Under Basel II, gold was classified as Tier 3 capital and treated as a risky and illiquid asset. This meant that gold reserves on a financial institution's balance sheet were subject to a Risk Weighting Assessment (RWA) of 50%. In other words, banks could only apply half of gold's market value towards their solvency requirements. Under Basel III, monetary gold now qualifies as a Tier 1 asset, and is 100% valued in calculations establishing banking viability. However, gold derivatives (which are not considered the same as monetary gold), are excluded from this new framework.

So basically, monetary gold is now counted as risk-free capital among banks. On top of that, SIFIs are now required to quadruple their reserves compared to the minimum requirements established in Basel II. Although these regulations aren’t getting tons of publicity right now, we think it’s safe to say that the changes in gold supplies, market demand, and prices will ripple on for years as a result. As for how quickly and drastically these changes develop, only time will be able to tell. To keep a close eye on developing gold prices, download our app and start setting those price alerts.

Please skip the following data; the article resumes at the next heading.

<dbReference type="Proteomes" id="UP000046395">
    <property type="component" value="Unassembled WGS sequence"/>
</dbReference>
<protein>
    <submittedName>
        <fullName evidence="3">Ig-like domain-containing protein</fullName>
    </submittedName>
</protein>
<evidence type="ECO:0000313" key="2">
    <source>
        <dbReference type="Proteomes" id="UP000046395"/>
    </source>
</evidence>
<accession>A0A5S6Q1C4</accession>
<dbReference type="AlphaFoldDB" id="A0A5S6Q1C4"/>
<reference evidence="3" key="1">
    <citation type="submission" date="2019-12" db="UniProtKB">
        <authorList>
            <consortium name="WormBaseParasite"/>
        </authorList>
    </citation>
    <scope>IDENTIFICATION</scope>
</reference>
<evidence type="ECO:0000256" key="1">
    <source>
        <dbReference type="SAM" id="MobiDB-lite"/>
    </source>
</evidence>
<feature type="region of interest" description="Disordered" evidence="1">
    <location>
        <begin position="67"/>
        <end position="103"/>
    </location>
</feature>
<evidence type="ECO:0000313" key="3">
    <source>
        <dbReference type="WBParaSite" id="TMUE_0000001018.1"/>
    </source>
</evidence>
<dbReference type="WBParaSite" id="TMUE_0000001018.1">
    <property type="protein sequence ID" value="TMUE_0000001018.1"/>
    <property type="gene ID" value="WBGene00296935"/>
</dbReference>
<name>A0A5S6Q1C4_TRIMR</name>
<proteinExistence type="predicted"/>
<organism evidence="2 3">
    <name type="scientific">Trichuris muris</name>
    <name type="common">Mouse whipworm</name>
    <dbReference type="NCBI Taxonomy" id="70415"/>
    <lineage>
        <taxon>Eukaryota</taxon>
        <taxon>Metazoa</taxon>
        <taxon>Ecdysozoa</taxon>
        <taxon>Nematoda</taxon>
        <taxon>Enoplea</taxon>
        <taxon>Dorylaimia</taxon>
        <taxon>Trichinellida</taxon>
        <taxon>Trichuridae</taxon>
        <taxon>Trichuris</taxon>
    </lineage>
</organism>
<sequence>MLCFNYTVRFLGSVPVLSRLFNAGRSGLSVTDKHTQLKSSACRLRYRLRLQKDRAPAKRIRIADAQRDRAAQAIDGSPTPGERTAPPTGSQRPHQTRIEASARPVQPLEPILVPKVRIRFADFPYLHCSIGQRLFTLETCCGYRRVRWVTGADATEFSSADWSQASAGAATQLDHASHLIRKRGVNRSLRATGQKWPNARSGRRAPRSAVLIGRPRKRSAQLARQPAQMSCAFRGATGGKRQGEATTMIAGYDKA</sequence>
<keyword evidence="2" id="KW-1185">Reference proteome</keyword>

2019 Market Outlook for Gold

January 30, 2019 15:14
2019 Market Outlook for Gold

Gold is a valued commodity around the globe. Its price may fluctuate, but it's never arbitrary – many types of current events and economic trends factor into whether the price of gold increases or decreases. It’s probably safe to say that these variables were plentiful throughout 2018, so it’s no surprise that it was certainly an interesting year for gold prices.